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The second Coral finished pipe in the above group photo is a thick shank apple. It is probably one of my favourite shapes that Mark makes. I have three of this shape – two Coral finished pipes and a Sandblast. It is stamped American in an oval over Coral with 5 in a circle. The finish feels great in the hand and as it heats up the tactile feel is comfortable. The smooth rim and band around the end of the shank are attractive additions. The underside of the shank is also smooth and provides a place for the stamping. The stain on this one is a combination of dark brown and walnut. The grooves are dark and the high points and smooth portions are a walnut stain.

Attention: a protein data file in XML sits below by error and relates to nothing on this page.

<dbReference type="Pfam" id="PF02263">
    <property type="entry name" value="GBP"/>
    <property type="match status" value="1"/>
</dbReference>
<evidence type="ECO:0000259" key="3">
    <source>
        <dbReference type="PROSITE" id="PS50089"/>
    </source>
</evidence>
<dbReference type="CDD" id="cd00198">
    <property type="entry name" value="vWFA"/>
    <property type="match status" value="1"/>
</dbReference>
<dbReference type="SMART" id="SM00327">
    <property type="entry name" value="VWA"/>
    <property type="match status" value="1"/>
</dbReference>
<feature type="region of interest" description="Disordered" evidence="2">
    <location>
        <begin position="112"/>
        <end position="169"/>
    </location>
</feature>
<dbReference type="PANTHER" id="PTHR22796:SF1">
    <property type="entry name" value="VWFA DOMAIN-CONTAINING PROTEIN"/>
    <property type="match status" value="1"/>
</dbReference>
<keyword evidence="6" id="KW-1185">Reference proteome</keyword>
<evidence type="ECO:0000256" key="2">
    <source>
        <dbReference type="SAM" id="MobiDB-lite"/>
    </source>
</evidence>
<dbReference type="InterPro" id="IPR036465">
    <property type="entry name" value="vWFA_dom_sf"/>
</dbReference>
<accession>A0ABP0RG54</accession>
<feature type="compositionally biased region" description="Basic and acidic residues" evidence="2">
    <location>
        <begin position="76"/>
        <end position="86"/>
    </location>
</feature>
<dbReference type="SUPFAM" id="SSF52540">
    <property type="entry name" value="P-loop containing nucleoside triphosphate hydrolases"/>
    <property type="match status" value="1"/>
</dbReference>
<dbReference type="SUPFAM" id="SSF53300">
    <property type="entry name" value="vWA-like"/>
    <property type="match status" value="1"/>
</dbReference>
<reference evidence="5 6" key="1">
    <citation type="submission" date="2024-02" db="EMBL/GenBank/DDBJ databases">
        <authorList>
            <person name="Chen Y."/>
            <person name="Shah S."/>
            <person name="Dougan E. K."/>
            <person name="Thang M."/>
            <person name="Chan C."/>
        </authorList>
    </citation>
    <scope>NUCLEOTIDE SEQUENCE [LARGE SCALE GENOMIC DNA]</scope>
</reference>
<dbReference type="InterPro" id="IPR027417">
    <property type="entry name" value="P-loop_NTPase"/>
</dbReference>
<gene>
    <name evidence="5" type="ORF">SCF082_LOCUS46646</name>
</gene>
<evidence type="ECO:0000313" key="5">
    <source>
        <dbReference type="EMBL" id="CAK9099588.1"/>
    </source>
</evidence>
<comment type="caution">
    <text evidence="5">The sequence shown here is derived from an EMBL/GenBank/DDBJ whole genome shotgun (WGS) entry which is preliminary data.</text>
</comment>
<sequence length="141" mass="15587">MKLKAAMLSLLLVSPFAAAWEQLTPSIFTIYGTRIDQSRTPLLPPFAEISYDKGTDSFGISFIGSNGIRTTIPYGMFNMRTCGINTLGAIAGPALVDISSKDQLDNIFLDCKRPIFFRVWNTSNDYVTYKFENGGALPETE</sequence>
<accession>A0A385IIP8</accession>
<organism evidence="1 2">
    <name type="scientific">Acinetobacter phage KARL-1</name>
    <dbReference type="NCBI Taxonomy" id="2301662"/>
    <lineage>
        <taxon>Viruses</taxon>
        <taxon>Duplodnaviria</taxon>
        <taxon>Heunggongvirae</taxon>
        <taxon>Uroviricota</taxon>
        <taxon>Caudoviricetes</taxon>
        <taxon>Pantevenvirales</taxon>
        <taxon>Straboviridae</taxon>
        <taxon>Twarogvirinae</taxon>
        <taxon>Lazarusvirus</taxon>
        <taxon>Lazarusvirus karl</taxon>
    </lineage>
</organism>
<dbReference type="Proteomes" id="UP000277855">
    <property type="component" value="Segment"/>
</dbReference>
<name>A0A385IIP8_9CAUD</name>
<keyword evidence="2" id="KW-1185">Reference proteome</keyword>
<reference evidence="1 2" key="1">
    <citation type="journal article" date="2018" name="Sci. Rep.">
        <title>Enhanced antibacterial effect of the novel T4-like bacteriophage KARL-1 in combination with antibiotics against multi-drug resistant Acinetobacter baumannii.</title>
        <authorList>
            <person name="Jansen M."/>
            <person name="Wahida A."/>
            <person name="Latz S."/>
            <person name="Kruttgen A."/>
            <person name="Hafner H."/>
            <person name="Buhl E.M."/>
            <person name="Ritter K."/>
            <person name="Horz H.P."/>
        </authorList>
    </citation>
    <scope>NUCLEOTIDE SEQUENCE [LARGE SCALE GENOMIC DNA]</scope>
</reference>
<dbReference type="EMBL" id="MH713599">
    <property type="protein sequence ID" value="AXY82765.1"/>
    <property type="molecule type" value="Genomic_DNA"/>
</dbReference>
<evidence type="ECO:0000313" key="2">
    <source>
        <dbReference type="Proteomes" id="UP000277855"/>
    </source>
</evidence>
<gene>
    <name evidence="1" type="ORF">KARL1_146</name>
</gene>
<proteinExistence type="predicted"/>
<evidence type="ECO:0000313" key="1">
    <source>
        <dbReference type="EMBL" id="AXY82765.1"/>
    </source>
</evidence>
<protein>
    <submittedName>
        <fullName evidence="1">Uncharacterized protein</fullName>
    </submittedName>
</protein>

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The third Coral finish that I picked up was also my first Tinsky pipe. It is a beautiful group 4 sized billiard with a dark brown and walnut contrast stain. There is a smooth ring around the top of the bowl and a smooth rim. There is also a smooth band and area for the stamping at the end of the shank. It has been with me for a long time now and is one that I have smoked again and again. It never disappoints in delivering a great smoke. I use it for only Virginias and it literally makes them sing. It is stamped American in an oval over Coral over 4 in a circle. On the smooth left side of the shank it is stamped with the Mark Tinsky signature. The stem bears the metal star in a circle inset.